The Instagram messages from that potential buyer painted a picture. “Just how bad are the brakes?” he said. “I’ve never ridden a motorcycle with a drum front brake.” Then came, “When you say it has a tickler, what does that mean?” My favorite was, “Have you had any trouble with the electronics?”

It’s a Triumph with Lucas ignition parts. Jokes come with the territory.

Still, I supplied honest answers to every question. The window shopper became a buyer, and he sent me a deposit. When we met this fall, at the Barber Vintage Festival, to hand over the bike and its trove of spare parts, I couldn’t help but notice that the new owner was maybe a little green in mechanical experience. When he mentioned plans to park this wonderfully preserved, patina-rich Triumph in the open parking lot in front of his dorm room, it felt like a dagger to my heart. I pictured the bike degrading rapidly.

Around that time, a thought crossed my mind: hand back the cashiers check, then gently suggest that this young man hit Barber’s swap meet and find a little Honda enduro. That would be a better fit for his needs and plans, I thought. He would likely have a great experience, and the bike wouldn’t be as needy or delicate as the Triumph.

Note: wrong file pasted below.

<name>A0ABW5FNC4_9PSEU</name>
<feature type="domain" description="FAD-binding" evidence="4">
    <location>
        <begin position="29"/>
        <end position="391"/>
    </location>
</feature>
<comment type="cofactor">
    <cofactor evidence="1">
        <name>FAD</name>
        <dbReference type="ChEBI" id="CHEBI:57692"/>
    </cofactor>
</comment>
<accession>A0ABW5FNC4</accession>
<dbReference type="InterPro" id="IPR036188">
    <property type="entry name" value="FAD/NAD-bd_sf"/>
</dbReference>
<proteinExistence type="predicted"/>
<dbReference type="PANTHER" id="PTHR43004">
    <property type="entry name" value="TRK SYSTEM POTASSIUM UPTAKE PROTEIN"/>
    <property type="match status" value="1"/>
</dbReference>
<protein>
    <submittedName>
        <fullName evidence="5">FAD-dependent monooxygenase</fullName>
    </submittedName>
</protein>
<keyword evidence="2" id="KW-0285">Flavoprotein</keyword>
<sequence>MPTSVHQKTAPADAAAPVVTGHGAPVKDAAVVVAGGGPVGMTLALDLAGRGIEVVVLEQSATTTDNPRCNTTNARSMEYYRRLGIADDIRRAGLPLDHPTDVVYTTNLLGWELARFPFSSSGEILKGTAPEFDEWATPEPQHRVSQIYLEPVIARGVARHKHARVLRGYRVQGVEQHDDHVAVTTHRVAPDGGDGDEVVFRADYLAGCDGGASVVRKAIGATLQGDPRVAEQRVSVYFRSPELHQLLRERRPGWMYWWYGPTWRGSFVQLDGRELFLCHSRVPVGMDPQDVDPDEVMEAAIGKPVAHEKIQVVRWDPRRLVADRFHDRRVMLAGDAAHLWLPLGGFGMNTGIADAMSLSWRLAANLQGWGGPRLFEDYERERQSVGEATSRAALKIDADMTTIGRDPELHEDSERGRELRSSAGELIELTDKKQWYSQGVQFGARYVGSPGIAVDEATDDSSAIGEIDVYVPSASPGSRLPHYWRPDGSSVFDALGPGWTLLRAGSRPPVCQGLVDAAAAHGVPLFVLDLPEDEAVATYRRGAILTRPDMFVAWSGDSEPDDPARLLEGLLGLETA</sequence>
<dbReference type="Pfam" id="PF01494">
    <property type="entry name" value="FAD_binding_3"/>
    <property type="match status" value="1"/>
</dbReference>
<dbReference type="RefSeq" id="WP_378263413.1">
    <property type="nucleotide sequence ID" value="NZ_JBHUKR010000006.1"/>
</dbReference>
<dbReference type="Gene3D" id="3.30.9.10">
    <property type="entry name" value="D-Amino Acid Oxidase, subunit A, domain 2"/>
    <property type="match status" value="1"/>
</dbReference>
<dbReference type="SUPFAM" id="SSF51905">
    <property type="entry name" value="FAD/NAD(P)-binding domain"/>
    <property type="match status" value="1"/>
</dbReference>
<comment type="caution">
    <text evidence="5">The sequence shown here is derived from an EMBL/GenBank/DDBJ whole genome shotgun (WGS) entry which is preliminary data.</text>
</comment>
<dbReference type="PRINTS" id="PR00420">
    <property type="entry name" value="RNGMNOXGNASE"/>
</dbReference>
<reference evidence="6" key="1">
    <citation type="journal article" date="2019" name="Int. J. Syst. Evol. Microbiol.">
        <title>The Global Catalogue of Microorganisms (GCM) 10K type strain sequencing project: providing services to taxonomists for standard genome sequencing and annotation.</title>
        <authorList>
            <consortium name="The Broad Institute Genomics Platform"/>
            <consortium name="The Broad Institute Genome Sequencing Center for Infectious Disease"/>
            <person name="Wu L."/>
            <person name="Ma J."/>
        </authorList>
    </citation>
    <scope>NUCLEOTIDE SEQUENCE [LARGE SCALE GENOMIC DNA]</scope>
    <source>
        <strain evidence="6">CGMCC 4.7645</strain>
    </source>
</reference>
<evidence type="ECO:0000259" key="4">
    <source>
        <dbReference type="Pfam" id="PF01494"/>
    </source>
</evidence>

Only . . . I couldn’t bring myself to do that. Because if someone would have done that to me, I wouldn’t be who I am.

See, at 16 years old, I bought a Chevrolet Corvair from a scrap yard. It was more iron oxide than car. The owner of that yard probably felt that not selling me the Corvair would have been doing me a favor. After breaking apart the locked-up engine with a scrap two-by-four and a three-pound sledge, I realized the Chevy was never going to drive again. A few smart friends recommended buying a running Corvair to stay motivated. I could enjoy driving, they said, rather than spiraling into the frustration of a never-ending project.

It took an entire summer of bagging groceries to stack up the 22 hundred-dollar bills that ended up being traded for my 1964 Corvair Monza coupe. Without a doubt, the owner was not excited to sell me that car. He knew I planned to daily drive it and park it at my high school. He knew I barely owned a complete set of hand tools.

At that point, most people would have said I had no business owning a car nearly triple my age. That man knew the potential he had to keep that Corvair in great shape and preserved for the future. He also knew that the most powerful thing he could do was let me use that Monza to create unforgettable memories and learn.

That Corvair, along with the hours spent learning to keep it on the road, is what created the oil-soaked, mechanically obsessed Kyle Smith you find here.